Graphene oxide nanoribbons (GOr), obtained by chemically unzipping multi-walled carbon nanotubes, were assembled into macroscopic mats by vacuum filtration. These mats exhibited up to 1.6% reversible contraction when electrically heated at ambient conditions. The experimentally derived work capacity of the mats was about 40 J/kg, which is similar to that of natural muscle. It was limited by the mechanical strength of mats and can be increased upon optimization of their preparation conditions. X-ray diffraction measurements indicated reversible changes in the interplanar spacing of GOr layers during heating. These dimensional changes can be associated with reversible adsorption/desorption of water molecules between GOr layers and used in thermally-driven micro-electromechanical systems (MEMS), micromachines, various opto-mechanic and micro-fluidic devices. Similar to shape memory alloy actuators, GOr mats can be deployed for electrolyte-free artificial muscle applications. The work reported in Chemical Physics Letters, 505 (2011) 31 doi:10.1016/j.cplett.2011.02.005 extends the list of properties available from graphene oxide.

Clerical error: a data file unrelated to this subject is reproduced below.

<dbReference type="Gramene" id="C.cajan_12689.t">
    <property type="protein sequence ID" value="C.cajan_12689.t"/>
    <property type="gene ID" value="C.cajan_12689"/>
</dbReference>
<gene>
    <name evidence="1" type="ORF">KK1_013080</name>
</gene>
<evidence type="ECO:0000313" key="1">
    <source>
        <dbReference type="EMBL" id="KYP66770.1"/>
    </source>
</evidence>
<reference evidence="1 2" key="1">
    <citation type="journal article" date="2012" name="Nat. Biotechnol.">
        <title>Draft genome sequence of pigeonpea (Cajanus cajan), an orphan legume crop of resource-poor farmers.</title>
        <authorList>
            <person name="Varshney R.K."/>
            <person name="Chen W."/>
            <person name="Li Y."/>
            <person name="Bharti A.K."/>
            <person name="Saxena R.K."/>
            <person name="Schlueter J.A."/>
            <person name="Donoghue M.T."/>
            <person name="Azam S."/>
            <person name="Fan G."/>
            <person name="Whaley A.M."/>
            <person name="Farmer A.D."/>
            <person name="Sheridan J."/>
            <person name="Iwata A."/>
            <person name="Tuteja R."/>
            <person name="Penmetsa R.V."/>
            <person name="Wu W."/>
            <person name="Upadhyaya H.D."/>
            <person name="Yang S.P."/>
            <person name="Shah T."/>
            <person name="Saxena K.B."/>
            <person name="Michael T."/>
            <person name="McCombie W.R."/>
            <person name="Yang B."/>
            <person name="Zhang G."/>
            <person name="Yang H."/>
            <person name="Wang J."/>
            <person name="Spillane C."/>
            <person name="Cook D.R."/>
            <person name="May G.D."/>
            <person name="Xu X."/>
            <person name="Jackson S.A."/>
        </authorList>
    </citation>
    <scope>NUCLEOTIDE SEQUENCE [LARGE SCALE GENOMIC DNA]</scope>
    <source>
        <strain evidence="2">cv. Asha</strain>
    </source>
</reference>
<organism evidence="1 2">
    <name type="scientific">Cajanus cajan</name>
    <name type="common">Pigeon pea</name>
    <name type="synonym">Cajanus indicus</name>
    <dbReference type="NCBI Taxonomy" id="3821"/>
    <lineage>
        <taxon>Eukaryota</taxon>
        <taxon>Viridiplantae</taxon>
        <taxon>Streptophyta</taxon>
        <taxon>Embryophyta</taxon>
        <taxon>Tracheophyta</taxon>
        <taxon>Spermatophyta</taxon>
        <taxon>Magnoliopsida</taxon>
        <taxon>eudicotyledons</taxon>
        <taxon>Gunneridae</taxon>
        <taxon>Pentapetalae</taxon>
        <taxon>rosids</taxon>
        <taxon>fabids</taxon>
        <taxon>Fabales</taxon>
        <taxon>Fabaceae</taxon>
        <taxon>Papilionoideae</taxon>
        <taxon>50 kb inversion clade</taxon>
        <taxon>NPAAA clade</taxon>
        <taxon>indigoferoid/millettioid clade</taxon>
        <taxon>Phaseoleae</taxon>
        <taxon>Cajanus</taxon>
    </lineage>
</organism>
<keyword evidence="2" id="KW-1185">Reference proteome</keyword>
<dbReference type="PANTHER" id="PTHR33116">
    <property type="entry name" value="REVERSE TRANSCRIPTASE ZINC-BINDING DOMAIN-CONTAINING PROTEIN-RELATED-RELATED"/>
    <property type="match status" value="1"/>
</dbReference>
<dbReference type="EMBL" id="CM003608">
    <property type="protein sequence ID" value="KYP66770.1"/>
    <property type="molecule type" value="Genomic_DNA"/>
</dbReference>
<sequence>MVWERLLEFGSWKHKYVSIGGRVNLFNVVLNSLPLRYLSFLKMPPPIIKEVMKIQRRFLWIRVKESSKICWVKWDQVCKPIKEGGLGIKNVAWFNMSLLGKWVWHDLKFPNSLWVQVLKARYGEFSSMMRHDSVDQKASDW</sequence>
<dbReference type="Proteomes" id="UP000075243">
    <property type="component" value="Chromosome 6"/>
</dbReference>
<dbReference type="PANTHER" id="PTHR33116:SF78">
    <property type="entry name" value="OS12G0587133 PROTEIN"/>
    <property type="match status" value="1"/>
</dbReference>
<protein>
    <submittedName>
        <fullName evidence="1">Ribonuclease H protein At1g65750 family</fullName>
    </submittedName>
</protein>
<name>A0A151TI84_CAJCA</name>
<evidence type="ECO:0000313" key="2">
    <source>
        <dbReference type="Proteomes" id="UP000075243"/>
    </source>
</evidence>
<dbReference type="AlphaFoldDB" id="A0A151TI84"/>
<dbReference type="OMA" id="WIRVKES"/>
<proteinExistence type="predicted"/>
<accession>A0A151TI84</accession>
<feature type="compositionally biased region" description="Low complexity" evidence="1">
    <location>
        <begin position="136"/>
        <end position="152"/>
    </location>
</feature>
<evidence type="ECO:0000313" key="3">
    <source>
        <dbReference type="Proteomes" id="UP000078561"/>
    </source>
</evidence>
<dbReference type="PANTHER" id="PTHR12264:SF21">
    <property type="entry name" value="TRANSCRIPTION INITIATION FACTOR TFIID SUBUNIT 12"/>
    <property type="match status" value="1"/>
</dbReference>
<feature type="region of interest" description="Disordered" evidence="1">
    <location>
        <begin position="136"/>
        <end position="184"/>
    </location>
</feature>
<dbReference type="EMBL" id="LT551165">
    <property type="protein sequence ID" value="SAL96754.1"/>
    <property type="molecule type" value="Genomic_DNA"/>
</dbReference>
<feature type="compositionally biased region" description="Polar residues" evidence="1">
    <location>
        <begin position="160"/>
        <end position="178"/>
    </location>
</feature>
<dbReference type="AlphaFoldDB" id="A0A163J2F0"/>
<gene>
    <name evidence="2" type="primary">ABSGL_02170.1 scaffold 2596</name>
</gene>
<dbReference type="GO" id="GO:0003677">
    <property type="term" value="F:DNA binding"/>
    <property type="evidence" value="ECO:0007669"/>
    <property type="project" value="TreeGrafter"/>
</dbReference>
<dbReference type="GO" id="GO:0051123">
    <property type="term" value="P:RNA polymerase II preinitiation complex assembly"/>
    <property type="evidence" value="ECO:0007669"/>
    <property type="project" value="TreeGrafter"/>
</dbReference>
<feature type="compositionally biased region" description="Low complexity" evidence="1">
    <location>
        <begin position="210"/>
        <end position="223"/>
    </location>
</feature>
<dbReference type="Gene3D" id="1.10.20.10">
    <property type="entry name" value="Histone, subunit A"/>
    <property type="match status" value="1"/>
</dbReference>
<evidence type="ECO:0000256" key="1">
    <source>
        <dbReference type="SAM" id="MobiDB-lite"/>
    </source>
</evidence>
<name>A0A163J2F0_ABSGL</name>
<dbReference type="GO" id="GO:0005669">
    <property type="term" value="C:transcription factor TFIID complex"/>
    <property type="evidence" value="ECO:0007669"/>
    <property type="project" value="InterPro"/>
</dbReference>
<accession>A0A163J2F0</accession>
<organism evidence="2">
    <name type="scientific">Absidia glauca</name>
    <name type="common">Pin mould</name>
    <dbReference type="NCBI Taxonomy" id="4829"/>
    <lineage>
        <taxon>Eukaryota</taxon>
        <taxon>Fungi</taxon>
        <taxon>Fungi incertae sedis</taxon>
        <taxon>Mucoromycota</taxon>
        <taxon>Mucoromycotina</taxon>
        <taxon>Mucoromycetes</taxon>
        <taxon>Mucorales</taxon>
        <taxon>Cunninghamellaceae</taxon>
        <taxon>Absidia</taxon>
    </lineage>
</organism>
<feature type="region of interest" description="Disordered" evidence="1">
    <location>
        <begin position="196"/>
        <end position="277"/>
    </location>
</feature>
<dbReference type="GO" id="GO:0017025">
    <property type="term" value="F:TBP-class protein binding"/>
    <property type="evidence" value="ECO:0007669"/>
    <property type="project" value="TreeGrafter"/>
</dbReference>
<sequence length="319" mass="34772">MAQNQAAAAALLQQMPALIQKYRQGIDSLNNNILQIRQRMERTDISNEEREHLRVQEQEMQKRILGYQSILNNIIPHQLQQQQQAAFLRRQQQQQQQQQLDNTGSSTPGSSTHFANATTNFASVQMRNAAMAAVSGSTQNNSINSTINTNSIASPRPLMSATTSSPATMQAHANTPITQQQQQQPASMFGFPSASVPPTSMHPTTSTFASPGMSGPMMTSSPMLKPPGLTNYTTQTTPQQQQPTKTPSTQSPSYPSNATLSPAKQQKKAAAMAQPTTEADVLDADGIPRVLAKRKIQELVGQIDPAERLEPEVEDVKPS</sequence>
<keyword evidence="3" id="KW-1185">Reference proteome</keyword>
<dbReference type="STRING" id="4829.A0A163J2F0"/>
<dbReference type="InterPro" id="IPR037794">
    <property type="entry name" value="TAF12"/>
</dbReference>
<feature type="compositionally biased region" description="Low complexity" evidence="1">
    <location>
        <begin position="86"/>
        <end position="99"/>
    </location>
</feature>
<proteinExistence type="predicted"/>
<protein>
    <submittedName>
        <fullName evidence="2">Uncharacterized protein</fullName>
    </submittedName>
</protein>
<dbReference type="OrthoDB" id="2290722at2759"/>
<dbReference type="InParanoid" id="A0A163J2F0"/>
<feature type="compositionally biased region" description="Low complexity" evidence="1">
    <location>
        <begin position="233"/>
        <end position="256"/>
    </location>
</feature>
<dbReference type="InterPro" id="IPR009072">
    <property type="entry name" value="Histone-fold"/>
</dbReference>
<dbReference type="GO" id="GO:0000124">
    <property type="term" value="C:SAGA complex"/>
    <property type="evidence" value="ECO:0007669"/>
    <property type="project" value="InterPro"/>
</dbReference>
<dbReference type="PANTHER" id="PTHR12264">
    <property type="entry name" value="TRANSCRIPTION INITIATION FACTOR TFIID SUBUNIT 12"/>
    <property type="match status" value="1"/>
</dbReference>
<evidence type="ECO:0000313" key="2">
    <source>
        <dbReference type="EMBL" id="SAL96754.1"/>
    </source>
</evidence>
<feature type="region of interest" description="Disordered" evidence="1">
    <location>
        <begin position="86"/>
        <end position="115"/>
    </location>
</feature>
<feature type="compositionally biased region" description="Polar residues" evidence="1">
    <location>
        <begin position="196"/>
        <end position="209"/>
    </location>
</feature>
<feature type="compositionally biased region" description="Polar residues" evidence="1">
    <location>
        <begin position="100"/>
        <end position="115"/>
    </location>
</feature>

Dr. Mikhail Kozlov is a Research Scientist at the NanoTech Institute, University of Texas at Dallas.